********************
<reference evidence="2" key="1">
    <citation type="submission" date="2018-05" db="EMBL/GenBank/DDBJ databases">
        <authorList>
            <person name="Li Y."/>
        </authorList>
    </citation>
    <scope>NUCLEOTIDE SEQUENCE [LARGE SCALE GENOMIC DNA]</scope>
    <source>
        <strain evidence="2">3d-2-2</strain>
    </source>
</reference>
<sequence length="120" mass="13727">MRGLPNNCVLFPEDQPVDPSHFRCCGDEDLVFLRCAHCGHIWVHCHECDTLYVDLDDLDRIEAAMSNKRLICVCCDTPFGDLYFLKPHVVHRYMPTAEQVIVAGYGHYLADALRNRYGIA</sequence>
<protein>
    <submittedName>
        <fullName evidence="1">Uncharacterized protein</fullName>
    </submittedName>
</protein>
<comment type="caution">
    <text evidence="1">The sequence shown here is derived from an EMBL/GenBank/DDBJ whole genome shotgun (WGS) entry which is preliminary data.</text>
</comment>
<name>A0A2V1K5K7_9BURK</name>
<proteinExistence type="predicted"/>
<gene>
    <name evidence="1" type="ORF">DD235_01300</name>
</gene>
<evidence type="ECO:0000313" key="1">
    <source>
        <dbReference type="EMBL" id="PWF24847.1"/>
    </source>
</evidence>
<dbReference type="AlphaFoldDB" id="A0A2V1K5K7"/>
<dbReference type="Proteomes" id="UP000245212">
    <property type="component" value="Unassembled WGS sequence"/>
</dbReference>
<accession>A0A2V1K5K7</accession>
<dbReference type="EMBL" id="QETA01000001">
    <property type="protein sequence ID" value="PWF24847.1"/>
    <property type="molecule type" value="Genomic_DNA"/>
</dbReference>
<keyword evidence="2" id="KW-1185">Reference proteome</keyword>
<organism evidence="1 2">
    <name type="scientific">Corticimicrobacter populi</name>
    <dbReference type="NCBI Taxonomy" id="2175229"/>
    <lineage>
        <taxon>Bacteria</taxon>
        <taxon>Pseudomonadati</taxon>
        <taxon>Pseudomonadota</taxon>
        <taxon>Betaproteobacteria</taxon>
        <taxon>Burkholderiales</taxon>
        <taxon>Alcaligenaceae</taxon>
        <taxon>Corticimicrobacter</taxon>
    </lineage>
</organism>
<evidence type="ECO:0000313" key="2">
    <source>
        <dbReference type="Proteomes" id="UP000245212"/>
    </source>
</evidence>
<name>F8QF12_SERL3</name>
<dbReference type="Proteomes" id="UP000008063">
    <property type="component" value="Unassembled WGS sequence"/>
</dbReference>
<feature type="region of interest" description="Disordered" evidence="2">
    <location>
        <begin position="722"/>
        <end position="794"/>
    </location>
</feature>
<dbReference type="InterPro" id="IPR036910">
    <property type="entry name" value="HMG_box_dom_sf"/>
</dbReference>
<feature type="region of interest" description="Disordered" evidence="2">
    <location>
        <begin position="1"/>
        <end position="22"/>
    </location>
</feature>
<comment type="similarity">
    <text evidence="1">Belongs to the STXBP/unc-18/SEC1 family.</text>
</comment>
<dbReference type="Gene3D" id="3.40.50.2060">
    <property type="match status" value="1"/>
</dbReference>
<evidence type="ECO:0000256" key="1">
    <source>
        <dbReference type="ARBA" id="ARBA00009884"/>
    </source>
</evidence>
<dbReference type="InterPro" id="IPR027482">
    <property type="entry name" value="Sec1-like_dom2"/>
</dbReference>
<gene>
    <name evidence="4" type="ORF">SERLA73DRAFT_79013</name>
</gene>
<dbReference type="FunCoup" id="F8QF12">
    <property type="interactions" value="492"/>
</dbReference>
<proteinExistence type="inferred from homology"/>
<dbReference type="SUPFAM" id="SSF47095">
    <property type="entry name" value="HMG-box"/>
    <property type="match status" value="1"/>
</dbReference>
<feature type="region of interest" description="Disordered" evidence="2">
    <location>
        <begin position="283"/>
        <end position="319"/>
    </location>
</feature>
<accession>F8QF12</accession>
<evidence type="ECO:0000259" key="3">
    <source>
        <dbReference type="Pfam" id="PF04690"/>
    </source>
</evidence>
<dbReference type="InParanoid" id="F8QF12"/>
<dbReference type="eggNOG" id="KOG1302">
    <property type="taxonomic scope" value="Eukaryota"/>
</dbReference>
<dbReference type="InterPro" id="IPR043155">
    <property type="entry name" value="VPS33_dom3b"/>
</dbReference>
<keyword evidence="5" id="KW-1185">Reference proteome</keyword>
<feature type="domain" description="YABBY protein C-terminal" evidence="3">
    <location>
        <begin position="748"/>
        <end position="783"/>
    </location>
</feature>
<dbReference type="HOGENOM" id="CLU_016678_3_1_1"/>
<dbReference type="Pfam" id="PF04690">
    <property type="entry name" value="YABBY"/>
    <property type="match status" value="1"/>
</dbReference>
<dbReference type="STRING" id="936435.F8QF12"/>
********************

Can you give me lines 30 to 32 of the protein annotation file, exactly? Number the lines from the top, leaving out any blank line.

</evidence>
<dbReference type="AlphaFoldDB" id="A0A2V1K5K7"/>
<dbReference type="Proteomes" id="UP000245212">